“Thinking they are above the law has made certain people despise policemen.” [Archives:1998/40/Interview]

October 5 1998

Brigadier Mansour Al-Shamiry is General Director of Public Relations at the Interior Ministry. Graduating from Police College in 1977, Al-Shamiry, 43, later received a university degree and did higher studies in criminal law.
His association with the media goes back to 1983 when he presented a TV program on police activities in serving the community. He also worked as an editor and later chief editor of Al-Hurras (sentinels) newspaper. Al-Shamiry also teaches human rights at the Police College, Police Institute, and other academic establishments where police officers are trained.
Mohammed Bin Sallam of Yemen Times talked to Brig. Al-Shamiry about various issues concerning police-community relations and crime prevention. He filed the following interview. Excerpts:
Q: First of all, could you tell us about the role of PR Department at the Interior Ministry?
A: The Public Relations Department at the Ministry of the Interior is a relatively new section, established immediately after unification. However, this department has not yet assumed its full role. It is growing slowly but steadily.
In view of the increasing press freedom, the PR Department is necessary to strike a balance with partisan and independent media. It is the mouthpiece of the police force, which is sometimes attacked by opposition newspapers as a representative of the ruling authority. So the police and security apparatus have to have a media organ to be able to reply to allegations made by the independent and partisan press. It tries to present the policeman as a friend of the people, who is always willing to extend a helping hand.
Activities of the police PR Department do not stop at that. It also identifies all shortcomings in the service and attempts to recommend possible solutions.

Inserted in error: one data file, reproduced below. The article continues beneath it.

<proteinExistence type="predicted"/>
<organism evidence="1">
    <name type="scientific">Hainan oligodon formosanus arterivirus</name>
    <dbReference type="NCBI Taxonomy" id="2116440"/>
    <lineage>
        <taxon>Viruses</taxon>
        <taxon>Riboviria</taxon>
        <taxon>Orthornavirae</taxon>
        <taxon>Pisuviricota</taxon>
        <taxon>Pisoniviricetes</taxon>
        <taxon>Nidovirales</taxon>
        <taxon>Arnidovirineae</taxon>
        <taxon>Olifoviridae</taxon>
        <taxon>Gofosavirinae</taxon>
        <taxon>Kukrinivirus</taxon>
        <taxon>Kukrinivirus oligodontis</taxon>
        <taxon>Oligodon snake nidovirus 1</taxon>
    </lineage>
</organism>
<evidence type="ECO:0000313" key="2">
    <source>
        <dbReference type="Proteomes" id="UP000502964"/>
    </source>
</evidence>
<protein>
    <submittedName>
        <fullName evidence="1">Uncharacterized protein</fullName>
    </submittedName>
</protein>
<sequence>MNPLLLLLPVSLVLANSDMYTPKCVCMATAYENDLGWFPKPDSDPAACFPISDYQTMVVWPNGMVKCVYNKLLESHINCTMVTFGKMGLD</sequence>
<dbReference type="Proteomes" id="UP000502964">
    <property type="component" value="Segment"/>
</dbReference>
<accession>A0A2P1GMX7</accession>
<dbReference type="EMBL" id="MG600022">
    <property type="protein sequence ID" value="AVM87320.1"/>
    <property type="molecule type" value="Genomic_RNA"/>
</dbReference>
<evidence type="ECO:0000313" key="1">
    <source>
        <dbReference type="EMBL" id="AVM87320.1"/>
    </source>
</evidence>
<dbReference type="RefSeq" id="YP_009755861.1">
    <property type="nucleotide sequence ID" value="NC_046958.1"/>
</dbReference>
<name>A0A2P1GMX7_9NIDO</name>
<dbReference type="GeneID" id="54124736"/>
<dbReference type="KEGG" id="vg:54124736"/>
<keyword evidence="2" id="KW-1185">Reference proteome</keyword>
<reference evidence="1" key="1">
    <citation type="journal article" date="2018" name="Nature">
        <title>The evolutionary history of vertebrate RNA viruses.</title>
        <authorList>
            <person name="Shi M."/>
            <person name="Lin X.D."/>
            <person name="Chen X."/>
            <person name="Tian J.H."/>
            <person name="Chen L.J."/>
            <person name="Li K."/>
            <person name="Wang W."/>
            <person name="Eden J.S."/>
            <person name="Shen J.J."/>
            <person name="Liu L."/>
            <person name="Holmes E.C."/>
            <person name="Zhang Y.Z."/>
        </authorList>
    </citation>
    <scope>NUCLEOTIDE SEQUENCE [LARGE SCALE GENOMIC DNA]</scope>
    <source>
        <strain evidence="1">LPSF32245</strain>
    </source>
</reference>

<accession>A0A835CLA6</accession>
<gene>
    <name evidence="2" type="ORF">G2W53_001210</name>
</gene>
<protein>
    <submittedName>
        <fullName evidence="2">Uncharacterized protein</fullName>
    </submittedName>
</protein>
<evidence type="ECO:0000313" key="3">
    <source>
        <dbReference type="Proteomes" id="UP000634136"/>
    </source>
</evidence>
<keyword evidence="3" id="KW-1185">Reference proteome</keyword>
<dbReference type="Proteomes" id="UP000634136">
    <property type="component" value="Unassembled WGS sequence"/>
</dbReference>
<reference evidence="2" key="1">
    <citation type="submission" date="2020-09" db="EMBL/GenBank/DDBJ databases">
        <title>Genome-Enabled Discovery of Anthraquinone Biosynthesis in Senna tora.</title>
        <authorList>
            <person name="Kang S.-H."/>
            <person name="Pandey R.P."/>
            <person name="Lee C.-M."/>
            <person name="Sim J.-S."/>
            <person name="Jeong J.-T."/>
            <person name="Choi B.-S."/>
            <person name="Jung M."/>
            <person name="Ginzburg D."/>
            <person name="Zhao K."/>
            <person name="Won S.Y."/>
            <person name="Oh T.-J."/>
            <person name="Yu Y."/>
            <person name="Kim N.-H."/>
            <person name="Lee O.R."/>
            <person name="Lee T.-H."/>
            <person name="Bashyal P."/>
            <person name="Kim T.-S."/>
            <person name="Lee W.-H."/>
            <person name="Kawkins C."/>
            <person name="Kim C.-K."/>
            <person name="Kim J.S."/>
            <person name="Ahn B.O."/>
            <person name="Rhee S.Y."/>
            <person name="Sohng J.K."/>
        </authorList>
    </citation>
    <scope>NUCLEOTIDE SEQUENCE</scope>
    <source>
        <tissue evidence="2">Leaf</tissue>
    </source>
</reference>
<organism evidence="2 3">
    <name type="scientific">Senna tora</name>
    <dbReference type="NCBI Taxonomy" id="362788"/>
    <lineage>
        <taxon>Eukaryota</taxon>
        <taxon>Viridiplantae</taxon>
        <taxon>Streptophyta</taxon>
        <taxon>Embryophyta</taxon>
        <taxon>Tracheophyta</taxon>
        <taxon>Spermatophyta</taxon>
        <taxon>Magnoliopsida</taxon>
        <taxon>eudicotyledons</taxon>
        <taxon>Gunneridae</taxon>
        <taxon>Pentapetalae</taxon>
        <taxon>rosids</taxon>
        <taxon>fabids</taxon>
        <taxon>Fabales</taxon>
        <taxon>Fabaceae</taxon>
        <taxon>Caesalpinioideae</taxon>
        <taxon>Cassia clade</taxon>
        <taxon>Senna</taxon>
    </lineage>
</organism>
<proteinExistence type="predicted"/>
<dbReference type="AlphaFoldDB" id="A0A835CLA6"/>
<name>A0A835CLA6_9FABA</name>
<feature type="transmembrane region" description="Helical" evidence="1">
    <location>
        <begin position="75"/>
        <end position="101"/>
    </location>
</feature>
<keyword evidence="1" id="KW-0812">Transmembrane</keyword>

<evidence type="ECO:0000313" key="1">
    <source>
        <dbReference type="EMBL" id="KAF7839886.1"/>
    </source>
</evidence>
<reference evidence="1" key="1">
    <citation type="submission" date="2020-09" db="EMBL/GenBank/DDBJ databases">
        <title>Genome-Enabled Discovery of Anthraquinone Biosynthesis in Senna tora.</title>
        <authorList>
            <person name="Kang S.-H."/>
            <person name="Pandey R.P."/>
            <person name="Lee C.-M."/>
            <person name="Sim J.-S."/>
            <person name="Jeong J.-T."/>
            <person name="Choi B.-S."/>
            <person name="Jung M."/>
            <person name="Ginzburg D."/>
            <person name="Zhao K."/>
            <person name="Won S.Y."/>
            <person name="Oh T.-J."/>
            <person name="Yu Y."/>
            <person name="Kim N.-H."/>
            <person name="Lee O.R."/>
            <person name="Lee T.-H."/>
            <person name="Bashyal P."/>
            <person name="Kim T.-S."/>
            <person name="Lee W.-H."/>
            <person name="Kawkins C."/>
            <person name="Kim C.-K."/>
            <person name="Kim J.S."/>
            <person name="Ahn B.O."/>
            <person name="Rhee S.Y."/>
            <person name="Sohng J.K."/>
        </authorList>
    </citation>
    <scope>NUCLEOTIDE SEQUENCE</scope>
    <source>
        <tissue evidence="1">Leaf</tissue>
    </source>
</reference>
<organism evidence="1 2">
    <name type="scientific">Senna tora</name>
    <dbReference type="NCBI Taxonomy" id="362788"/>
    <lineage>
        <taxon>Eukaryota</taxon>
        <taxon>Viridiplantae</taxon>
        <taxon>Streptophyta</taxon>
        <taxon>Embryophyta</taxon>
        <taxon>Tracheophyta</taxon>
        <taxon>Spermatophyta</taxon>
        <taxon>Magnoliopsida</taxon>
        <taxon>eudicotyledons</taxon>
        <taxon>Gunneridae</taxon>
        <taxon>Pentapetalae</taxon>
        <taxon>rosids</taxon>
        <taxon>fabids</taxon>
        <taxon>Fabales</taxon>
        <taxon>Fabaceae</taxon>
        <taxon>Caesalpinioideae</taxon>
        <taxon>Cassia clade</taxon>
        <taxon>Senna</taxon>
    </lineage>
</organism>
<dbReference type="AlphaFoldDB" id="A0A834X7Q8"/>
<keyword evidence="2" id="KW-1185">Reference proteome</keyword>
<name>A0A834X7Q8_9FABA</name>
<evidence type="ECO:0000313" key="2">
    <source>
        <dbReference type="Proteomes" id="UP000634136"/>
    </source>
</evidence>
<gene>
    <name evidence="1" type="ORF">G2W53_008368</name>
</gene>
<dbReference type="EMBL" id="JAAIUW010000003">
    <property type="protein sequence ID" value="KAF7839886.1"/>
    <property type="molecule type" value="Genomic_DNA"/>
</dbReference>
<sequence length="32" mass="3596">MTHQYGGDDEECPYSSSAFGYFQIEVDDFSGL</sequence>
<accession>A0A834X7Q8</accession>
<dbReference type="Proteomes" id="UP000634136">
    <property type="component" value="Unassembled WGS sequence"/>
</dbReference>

Q: What means do you use to communication with the people?
A: We have a weekly public information TV program, which deals with various issues related to police services, crime prevention, drug abuse, etc. People have been quite responsive to issues covered by the program.
There is also a bi-weekly radio program broadcast by both the Sanaa and Aden radio stations, in addition to a weekly newspaper and a monthly magazine. Official newspapers also publish crime stories, asking the public for information leading to the apprehension of perpetrators.
We are very concerned with how the general public views the police force. It is very important that a positive image is reflected both in reality and through the media.
Q: What future plans do you have to increase the media presence of the police force?
A: There are plans to establish a printing press especially for the Interior Ministry. We also plan to form a special TV production unit to produce public information programs.
Q: Through which channels do you get public opinion and response?
A: There are two major means of receiving feedback from the people. There are complaints or public opinion boxes positioned in specific places. Since there are no research facilities, we do not analyze the people’s responses as such, but try to get some indications of what people think about the police. These boxes are opened once a week, their content studied and recommendations are made to the ministry.
The second means of feedback is through the media. We scrutinize all the opinions and criticism directed at the police and security apparatus.
Q: How do you explain then the lack of direct communication between the independent and partisan media and the police force?
A: This is not quite accurate. When the need arises, we conduct press conferences in order to explain matters and exchange views and information with representatives of the media.
Unfortunately, some opposition publications always look for, and publish, the negative aspects of police work. They never bother with positive points. Neither do they bother to consult with us to get our view.
It is true that the police sometimes withholds information on some criminal cases. But this is usually important so as not to jeopardize the whole investigation or put people’s lives in danger. Also not wanting to jump to conclusions makes us careful about giving information to the press. Some media people construe this as a cover-up; thereby, creating mistrust among the general public.